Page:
18d         Characters that aren’t upright I put in charge in last resort (7)
ITALICS – The slanty characters like this!. Start with the I and then place the abbreviation for ‘in charge’, IC, inside LAST that has been re-sorted as an anagram.

19d         Church covering more appropriate part of gospel (7)
CHAPTER – CH for Church is on top of (covering in a Down clue) APTER or ‘more appropriate’ to lead to a part of a gospel or any passage from the bible.

20d         Doctor put in protective clothing for battle (6)
COMBAT – Any battle or fight. We need MB for the abbreviation for a doctor (as opposed to DR or MO etc) and then place him inside COAT – the protective cover.

22d         Temperature, roughly, in part of body (5)
TORSO – To finish we have the trunk of the body. Start with T and then add OR SO, roughly.

Thanks to Virgilius for another entertaining puzzle. I’ll see you tomorrow morning for the start of my Saturday stint.

 


18 Comments

  1. Digby
    Posted July 19, 2012 at 8:20 am | Permalink

    Agree it was a pleasant Sunday stroll, with some amusing and clever twists.
    The FLYING DUTCHMAN seems to drop anchor quite frequently in crosswords, but it was nonetheless a smooth piece of deception.

  2. gazza
    Posted July 19, 2012 at 8:34 am | Permalink

    Morning Gnomey,
    Thanks for the review of the usual Sunday treat. I thought that 1d was a charade of CON (do, hoax) and SERVE (work for).

    • gnomethang
      Posted July 19, 2012 at 9:44 am | Permalink

      Thanks gazza. Correct as ever – I always seem to get one that I can’t see through when I come to do the review – I spotted it at the time though!

  3. Brian Greer
    Posted July 20, 2012 at 7:09 pm | Permalink

    Hi. The intended construal of 10 across is that “here” (in Nepal), China is to the North-East. Making it an and Lit.

    Thanks to Gnomethang

    • gnomethang
      Posted July 20, 2012 at 7:17 pm | Permalink

      Thanks Brian. Unfortunately my Geography is so bad ( v. blogs passim re: Po ) that I missed the fact!.
      Thanks for the continued entertainment.
      I do try to spot the &Lit clues as you have a very good strike rate but I also occasionally miss them, particularly when my Geography knowledge is compromised!

    • pommers
      Posted July 20, 2012 at 7:18 pm | Permalink

      Glad you posted that Brian – that’s how I read it. Hadn’t even noticed the NE and PAL connection!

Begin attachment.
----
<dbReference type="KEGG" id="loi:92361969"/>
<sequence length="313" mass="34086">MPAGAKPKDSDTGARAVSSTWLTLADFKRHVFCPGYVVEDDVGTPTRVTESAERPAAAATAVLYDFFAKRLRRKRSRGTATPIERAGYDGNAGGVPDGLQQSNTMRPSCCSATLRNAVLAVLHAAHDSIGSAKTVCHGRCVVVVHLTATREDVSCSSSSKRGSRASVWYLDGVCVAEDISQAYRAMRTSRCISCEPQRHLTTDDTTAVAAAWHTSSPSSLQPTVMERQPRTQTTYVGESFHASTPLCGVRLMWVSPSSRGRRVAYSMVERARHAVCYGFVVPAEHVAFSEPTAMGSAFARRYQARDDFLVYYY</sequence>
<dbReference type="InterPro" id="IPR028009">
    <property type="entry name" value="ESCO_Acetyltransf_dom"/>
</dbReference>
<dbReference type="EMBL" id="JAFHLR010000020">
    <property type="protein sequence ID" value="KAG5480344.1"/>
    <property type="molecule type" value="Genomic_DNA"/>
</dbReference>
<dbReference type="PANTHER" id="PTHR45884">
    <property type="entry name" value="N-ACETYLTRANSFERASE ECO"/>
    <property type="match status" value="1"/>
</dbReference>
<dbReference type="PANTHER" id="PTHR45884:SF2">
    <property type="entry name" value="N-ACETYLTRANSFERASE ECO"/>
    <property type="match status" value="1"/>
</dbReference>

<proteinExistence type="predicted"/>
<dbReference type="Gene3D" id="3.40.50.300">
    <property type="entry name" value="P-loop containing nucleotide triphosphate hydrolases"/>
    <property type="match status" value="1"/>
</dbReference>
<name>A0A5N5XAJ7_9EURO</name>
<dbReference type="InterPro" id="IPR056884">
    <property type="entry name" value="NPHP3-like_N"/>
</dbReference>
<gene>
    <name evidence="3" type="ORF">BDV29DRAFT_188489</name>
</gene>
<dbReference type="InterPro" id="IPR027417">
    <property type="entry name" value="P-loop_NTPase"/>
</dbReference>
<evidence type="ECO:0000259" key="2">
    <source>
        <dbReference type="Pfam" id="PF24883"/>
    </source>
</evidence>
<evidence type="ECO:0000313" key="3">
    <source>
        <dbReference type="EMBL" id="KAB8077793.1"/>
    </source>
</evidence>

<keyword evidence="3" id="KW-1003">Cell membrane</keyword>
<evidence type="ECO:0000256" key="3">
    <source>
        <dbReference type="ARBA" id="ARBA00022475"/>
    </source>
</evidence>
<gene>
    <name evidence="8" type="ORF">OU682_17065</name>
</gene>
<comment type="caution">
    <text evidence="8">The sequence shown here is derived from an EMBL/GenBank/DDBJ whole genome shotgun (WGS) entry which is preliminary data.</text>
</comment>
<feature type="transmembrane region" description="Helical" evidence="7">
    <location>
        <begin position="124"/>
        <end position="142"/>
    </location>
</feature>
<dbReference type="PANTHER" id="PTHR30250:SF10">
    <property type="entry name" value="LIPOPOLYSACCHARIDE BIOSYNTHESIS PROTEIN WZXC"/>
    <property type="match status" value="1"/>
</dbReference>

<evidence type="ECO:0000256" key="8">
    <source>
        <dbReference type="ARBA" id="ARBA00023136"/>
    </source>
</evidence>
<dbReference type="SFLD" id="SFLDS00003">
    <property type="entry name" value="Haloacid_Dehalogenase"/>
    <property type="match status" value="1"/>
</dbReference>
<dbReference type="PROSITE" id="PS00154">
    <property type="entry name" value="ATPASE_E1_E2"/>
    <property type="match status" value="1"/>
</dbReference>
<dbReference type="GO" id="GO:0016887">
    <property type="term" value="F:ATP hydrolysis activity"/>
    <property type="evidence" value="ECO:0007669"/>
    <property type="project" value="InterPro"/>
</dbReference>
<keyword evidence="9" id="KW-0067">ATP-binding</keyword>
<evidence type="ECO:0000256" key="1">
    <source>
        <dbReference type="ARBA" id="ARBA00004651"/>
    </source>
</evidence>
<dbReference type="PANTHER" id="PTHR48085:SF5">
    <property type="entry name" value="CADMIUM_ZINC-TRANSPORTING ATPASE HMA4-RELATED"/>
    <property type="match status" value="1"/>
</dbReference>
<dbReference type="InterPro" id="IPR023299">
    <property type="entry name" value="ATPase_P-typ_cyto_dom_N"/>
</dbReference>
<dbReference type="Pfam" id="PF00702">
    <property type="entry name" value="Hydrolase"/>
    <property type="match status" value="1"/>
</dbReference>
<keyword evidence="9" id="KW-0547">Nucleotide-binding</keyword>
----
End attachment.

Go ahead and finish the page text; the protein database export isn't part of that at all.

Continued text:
• gnomethang
        Posted July 20, 2012 at 7:20 pm | Permalink

        It gets worse!. I saw the NE PAL but completely failed to mention it in the review.
        I suspect that I was too busy looking for maps.. ;)
        Soz All!

        • crypticsue
          Posted July 20, 2012 at 7:35 pm | Permalink

          That is the problem with this 11 day turnaround. You do tend to forget what you thought the Sunday before the Sunday before if you see what I mean.

          • gnomethang
            Posted July 20, 2012 at 8:06 pm | Permalink

            You are very kind Sue!

            • crypticsue
              Posted July 20, 2012 at 9:11 pm | Permalink

              You know me and my struggles with recognising & Lits – well my solved grid of this one actually has ‘&LIT?’ scribbled by 10a, along with a dot marking it as one of my favourites. I always hang on to the grids of ‘your ‘ puzzles as well as my own just in case I get one of those texts again!

    • gnomethang
      Posted July 20, 2012 at 8:09 pm | Permalink

      A quick question for all you lot tat are still looking:
      ‘Here’ in the clue adds to the defiition but not the wordplay. Ditto for ‘what’s’.
      Given that is this not a semi all-in-one?
      Don’t get me wrong – it is a fine clue but this is a point of information for myself.

      • pommers
        Posted July 20, 2012 at 8:34 pm | Permalink

        Hi gnomey

        I read it as HERE (in this place) as the whole of the definition. Then the question “what’s northeast?” and the answer ‘China’ are the wordplay.

        So, If you’re in this place and what is to the NE of you is China, you must be in Nepal. Afganistan would fit the wordplay but not the enumeration!

        Guess that makes it an &lit

      • gazza
        Posted July 20, 2012 at 8:46 pm | Permalink

        I reckon it’s a semi-&lit, gnomey. The whole of the clue is the definition, but you could take out “Here what’s” and still have all the wordplay. To be a full &lit I reckon that the whole clue has to be the definition and every bit of the clue has to be used in the wordplay.

        • gnomethang
          Posted July 20, 2012 at 8:54 pm | Permalink

          That’s where I came in.
          Thanks gazza!
          Recently I have had trouble differentiting between my extremeties.

          • andy
            Posted July 20, 2012 at 9:06 pm | Permalink

            oh my dear lord, has it got that bad sniggers

            • gnomethang
              Posted July 20, 2012 at 9:14 pm | Permalink

              Hi Andy!
              How the devil are you?.
              I’ll be OK in a couple of days!

              • andy
                Posted July 20, 2012 at 9:38 pm | Permalink

                I is good, CSue will fill you in off blog if you e-mail her. Thabos killer has a bit of comeuppance (sic)

        • pommers
          Posted July 20, 2012 at 9:16 pm | Permalink

          Think you’re right Gazza. I’ll get my head around all these technicalities one of these days!